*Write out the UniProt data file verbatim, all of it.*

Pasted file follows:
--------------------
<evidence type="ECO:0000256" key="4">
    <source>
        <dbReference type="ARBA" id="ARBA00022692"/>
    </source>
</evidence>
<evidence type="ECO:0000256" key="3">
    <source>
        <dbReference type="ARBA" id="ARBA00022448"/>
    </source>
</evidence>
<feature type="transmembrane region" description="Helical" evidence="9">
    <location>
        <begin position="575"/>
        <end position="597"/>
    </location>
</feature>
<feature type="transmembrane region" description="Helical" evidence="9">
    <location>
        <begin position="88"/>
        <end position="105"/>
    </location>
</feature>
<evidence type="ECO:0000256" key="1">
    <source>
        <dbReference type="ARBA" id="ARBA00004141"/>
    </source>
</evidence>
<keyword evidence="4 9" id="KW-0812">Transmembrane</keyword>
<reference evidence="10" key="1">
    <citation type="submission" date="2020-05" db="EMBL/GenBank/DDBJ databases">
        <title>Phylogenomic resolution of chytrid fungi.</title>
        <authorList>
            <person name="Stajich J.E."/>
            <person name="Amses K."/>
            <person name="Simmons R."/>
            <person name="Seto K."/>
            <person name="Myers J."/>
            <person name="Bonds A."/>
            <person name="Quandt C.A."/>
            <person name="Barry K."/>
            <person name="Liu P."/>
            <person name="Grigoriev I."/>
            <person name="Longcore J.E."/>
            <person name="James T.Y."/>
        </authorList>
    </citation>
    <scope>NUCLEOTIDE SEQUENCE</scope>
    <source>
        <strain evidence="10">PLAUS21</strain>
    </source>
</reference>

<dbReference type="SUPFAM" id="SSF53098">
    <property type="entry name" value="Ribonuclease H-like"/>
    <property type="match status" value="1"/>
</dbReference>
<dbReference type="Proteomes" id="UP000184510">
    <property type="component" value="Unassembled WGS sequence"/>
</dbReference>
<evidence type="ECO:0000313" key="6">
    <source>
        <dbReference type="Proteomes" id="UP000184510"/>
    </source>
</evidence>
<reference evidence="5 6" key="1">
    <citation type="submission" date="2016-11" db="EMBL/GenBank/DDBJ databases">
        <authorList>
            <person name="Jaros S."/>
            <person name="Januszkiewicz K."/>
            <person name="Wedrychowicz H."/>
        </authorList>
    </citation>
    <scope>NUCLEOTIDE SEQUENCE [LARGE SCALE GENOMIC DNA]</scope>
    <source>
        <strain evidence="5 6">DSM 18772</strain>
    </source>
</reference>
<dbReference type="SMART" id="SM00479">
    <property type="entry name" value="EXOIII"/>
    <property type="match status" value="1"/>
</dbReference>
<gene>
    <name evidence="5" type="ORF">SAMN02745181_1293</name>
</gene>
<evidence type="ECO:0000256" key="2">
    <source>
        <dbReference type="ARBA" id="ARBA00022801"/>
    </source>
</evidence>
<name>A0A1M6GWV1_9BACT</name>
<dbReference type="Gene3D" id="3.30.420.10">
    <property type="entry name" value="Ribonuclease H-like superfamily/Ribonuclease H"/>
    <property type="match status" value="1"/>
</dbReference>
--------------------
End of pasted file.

<evidence type="ECO:0000256" key="4">
    <source>
        <dbReference type="ARBA" id="ARBA00022692"/>
    </source>
</evidence>
<evidence type="ECO:0000256" key="3">
    <source>
        <dbReference type="ARBA" id="ARBA00022448"/>
    </source>
</evidence>
<feature type="transmembrane region" description="Helical" evidence="9">
    <location>
        <begin position="575"/>
        <end position="597"/>
    </location>
</feature>
<feature type="transmembrane region" description="Helical" evidence="9">
    <location>
        <begin position="88"/>
        <end position="105"/>
    </location>
</feature>
<evidence type="ECO:0000256" key="1">
    <source>
        <dbReference type="ARBA" id="ARBA00004141"/>
    </source>
</evidence>
<keyword evidence="4 9" id="KW-0812">Transmembrane</keyword>
<reference evidence="10" key="1">
    <citation type="submission" date="2020-05" db="EMBL/GenBank/DDBJ databases">
        <title>Phylogenomic resolution of chytrid fungi.</title>
        <authorList>
            <person name="Stajich J.E."/>
            <person name="Amses K."/>
            <person name="Simmons R."/>
            <person name="Seto K."/>
            <person name="Myers J."/>
            <person name="Bonds A."/>
            <person name="Quandt C.A."/>
            <person name="Barry K."/>
            <person name="Liu P."/>
            <person name="Grigoriev I."/>
            <person name="Longcore J.E."/>
            <person name="James T.Y."/>
        </authorList>
    </citation>
    <scope>NUCLEOTIDE SEQUENCE</scope>
    <source>
        <strain evidence="10">PLAUS21</strain>
    </source>
</reference>

<dbReference type="SUPFAM" id="SSF53098">
    <property type="entry name" value="Ribonuclease H-like"/>
    <property type="match status" value="1"/>
</dbReference>
<dbReference type="Proteomes" id="UP000184510">
    <property type="component" value="Unassembled WGS sequence"/>
</dbReference>
<evidence type="ECO:0000313" key="6">
    <source>
        <dbReference type="Proteomes" id="UP000184510"/>
    </source>
</evidence>
<reference evidence="5 6" key="1">
    <citation type="submission" date="2016-11" db="EMBL/GenBank/DDBJ databases">
        <authorList>
            <person name="Jaros S."/>
            <person name="Januszkiewicz K."/>
            <person name="Wedrychowicz H."/>
        </authorList>
    </citation>
    <scope>NUCLEOTIDE SEQUENCE [LARGE SCALE GENOMIC DNA]</scope>
    <source>
        <strain evidence="5 6">DSM 18772</strain>
    </source>
</reference>
<dbReference type="SMART" id="SM00479">
    <property type="entry name" value="EXOIII"/>
    <property type="match status" value="1"/>
</dbReference>
<gene>
    <name evidence="5" type="ORF">SAMN02745181_1293</name>
</gene>
<evidence type="ECO:0000256" key="2">
    <source>
        <dbReference type="ARBA" id="ARBA00022801"/>
    </source>
</evidence>
<name>A0A1M6GWV1_9BACT</name>
<dbReference type="Gene3D" id="3.30.420.10">
    <property type="entry name" value="Ribonuclease H-like superfamily/Ribonuclease H"/>
    <property type="match status" value="1"/>
</dbReference>